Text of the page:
of the people, caused by the ravages and ruin they had suffered, and the news of continued disaster to the armies of the South. The tyrannies of the military rule on both sides had brought the people to a state of detestation of war and of soldiers in any uniform. Yet the great bulk of the population was true to the Southern cause. Gen. William Steele had been commended to General Holmes as a suitable commanding officer for the Indian Territory and superintendent of Indian affairs, and in May had been assigned to duty as such. He was an old army officer, residing at San Antonio, Tex., had served in the Mexican war, was with May in the charge at Palo Alto, and commanded a regiment at the close of that war. But he was severely afflicted with rheumatism, which almost incapacitated him. General Cooper, commanding the Indian allies, since the defeat of Maysville, seemed to have fallen into a state of torpor. While Steele was placed in command of the Territory, General Cabell commande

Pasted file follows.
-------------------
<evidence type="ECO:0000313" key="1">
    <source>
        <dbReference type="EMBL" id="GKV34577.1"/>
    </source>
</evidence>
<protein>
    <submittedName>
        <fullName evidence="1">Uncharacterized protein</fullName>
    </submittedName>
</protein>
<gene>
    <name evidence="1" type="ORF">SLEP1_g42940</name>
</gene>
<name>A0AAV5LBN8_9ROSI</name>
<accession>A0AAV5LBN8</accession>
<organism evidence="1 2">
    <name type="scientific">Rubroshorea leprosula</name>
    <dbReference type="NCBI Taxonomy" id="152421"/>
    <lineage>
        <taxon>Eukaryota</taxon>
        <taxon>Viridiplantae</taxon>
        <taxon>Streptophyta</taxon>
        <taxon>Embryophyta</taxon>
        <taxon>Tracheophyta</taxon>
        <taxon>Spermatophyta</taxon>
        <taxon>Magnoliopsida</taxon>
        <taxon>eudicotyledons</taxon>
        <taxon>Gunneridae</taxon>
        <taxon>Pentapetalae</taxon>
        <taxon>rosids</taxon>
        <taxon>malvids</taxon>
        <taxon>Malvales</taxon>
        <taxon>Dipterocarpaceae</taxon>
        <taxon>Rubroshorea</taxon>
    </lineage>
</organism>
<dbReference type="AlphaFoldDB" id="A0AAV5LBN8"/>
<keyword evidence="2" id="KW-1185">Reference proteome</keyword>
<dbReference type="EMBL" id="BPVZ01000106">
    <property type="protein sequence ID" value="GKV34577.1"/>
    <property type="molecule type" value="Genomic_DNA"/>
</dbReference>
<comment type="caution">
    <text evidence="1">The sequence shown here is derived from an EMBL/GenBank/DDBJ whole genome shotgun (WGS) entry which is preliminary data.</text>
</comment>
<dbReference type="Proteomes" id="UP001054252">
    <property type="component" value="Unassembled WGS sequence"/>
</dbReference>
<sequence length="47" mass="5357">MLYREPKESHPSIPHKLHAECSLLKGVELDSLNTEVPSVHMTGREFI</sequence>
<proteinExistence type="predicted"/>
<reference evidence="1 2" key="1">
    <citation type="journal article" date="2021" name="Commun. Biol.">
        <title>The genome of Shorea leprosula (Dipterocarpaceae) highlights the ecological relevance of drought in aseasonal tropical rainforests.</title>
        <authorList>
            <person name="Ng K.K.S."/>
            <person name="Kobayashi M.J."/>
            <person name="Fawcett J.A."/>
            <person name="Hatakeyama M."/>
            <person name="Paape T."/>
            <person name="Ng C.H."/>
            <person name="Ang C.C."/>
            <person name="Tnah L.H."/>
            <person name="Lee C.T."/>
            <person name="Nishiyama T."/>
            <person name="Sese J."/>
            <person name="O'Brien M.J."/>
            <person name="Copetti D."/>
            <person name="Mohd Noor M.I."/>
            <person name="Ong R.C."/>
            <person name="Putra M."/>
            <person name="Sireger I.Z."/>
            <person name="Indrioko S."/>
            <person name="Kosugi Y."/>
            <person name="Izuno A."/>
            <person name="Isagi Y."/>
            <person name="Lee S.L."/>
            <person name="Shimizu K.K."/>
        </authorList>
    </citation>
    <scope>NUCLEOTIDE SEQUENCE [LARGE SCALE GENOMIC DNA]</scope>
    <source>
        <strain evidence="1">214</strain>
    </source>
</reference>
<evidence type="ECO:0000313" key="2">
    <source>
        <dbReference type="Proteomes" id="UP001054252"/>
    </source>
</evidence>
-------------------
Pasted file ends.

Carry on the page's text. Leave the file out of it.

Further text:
commander, reported his loss at 1 killed and 16 wounded. About the same date of his order to Shelby, General Price directed General Marmaduke, with his division of cavalry and artillery, to scout the west bank of the Mississippi, from the mouth of the Arkansas down to Louisiana. General Marmaduke, at the head of his brigade, Pratt's battery, and a detachment of Monroe's regiment from Cabell's brigade, entered Chicot county and fought and defeated a Federal force at Lake Chicot the last of May, engaging the United States steamer Curlew, on the Mississippi, ten miles above Gaines' landing. Col. Colton Greene, commanding a brigade of this division, on the 30th attacked and captured near Sunnyside the steamers Lebanon and Clara Eames; with Monroe's regiment, supported by Hughey's battery, fought and disabled the steamers Exchange and Monarch, and on the 31st struck the Adams with shell 28 times, killed 3 of her men and mortally wounded x. Colonel Greene claimed to have demonstrated t